Wednesday, October 08, 2008

Best Laid Plans of Writer Moms--Or Why My Characters Had to Wait Another Day

Living the life of a writer mom is never dull, and often crazed. Why? Our kids inform our lives, providing us with reams of writing ideas. Yet, finding the uninterrupted time to breath life into those stories is damned near impossible some days.

Take yesterday, for example. E had an appointment with a new doctor. The appointment was necessary because we've been limping along without a formal neurologist for quite some time.

To be honest, we probably would have limped along even longer if E's opthomalogist hadn't noticed something odd about E's behavior during a routine visit not too long ago.

"Mom, how long has E been doing that?" Dr. D asked after chatting with E about how sophomore year was going.

"Doing what?" I asked, unable to see what she was driving at.

"Stopping in the middle of a conversation like that?"

To me, the behavior was part of E's lexicon. Ever since the aneurysm rupture, she's routinely stopped in the middle of stories and sentences to find a word or thought or to start over again. Of late, the pauses had become more prolonged, but I chalked them up to E's most recent illness, and the fact that she was still catching up on her sleep.

The doctor suggested that maybe those pauses were something more serious. Seizures.

After getting reassurances that the suspected type of seizures didn't require emergency care, I wasted no time finding a neurologist and making an appointment for the next available time.

As long as the physician didn't order any tests immediately following E's appointment, my plan afterward was to return E to school and zip back home in time to sit butt in chair for a good three hours of writing and work time before meeting the bus.

The universe had other plans.

E's appointment was at 9 with a promised 8:45 arrival to allow enough time fill out all the necessary paperwork. The ride was 40 minutes on a good day. I knew ahead of time that the tollway was under construction, so I took a short cut. Unfortunately, the short cut took twice as long.

An hour and a half after leaving the house, we pulled up to the hospital. It was under construction, and signage was so confusing that I swear--and this is no lie--that at one intersection, the arrows to the entrance we were looking for pointed in opposite directions.

This wouldn't have been an issue if we weren't running so late. By the time we pulled up to the Women's and Children's Pavilion entrance, we had less than five minutes to unload the service dog and our gear, and find the clinic so we'd be on time for the actual appointment.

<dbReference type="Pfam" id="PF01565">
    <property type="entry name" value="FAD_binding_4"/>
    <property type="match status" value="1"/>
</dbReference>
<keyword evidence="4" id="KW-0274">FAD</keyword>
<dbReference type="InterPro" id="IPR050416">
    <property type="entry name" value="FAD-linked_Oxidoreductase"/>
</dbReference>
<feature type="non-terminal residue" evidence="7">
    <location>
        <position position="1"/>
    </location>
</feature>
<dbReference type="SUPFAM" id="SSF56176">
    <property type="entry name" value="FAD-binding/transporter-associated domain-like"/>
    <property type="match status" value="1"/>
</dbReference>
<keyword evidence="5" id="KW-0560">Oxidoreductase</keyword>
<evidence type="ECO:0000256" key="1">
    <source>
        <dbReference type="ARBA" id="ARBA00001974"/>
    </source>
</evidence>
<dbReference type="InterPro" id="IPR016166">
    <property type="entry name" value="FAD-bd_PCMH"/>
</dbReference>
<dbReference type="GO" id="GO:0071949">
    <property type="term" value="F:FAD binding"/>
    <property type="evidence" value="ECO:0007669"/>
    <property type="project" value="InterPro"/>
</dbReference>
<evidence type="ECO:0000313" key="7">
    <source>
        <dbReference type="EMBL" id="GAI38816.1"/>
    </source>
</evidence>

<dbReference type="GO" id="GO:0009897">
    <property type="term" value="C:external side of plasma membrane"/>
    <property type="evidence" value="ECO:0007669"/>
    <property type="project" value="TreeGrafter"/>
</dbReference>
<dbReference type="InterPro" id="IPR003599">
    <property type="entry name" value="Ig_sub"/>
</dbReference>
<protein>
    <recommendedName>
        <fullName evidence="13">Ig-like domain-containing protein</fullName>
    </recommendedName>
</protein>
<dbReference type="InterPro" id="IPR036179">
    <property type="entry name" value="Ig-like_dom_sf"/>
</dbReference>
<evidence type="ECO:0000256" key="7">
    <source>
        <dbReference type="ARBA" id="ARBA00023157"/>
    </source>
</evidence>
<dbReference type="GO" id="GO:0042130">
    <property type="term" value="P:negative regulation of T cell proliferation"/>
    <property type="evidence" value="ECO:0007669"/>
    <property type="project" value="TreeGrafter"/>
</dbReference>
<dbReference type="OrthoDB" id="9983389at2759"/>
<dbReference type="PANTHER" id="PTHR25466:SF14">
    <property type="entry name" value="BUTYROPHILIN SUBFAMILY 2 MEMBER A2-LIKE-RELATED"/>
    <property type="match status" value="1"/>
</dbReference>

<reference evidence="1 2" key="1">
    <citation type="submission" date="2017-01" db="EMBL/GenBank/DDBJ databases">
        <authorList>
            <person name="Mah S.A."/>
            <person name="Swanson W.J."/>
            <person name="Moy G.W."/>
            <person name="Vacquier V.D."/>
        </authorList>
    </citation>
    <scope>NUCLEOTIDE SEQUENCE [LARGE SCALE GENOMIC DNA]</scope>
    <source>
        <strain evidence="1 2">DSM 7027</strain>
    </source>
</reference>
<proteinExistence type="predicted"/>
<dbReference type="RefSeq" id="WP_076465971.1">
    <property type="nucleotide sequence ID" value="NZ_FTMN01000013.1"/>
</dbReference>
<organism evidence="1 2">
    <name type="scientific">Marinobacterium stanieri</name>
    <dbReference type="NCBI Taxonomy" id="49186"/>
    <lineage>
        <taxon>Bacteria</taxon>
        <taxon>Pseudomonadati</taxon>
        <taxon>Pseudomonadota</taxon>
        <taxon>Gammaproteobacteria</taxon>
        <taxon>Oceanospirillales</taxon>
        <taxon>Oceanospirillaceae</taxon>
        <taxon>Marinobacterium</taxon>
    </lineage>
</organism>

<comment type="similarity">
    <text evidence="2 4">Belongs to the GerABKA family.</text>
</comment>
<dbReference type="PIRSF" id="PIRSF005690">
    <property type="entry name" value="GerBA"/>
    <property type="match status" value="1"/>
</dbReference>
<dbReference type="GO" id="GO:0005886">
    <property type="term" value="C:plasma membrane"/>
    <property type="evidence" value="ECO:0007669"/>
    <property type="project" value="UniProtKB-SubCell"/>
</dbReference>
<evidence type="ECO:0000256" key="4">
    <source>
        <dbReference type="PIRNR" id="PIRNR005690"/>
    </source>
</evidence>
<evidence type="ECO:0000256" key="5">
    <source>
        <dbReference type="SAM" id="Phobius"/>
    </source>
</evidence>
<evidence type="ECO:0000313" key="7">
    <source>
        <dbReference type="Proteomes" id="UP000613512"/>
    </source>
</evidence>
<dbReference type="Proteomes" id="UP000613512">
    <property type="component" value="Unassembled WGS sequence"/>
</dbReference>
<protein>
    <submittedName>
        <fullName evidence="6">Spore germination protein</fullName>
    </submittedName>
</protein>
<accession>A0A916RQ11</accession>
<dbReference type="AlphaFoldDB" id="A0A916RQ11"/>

Locking my keys in the car in my rush to unload E and Jewel was the piece de resistance. I stared at the keys with disbelief.

The doctor's office policy clearly states that anyone later than 15 minutes must reschedule his or her appointment. I've wasted enough time waiting for doctors that I truly appreciate a policy like this one. Unfortunately, here I was, needing to hear if my fears about my daughter were true. And I was about to be turned away and forced to wait another six weeks for a new patient appointment to open up.

The valet took pity on me. Rather than making me wait for hospital security to arrive and attempt to unlock the car, he let me leave it in the unloading zone, and promised to call me on my cell if they ran into problems freeing my keys.

Hospital security worked its magic and moved the car without disrupting our appointment. The physician, like the majority of Children's Hospital specialists we've worked with, was knowledgable, thorough, and willing to spend the time needed to educate me, and calm me down. Yes, he confirmed Dr. D's fear, and mine. E's behavior is consistent with seizures. Further testing must be done before a definite diagnosis can be made, and treatment can be as simple as tweaking her existing medication.

Long story short, by the time we got home yesterday, I had little time or energy left for writing. But I don't consider the day a bust.

Thanks to our journey there and back again, my muse has plenty of fodder to work with for future stories, and I came away with a plan for E, one we hope will provide workable answers and a path forward in the near future.

Wednesday, October 01, 2008

It's Away!

Woohoo! I did it. I finished my short story for Cup of Comfort on time. Pressed send at 10:53 p.m. yesterday. Now it's the waiting game.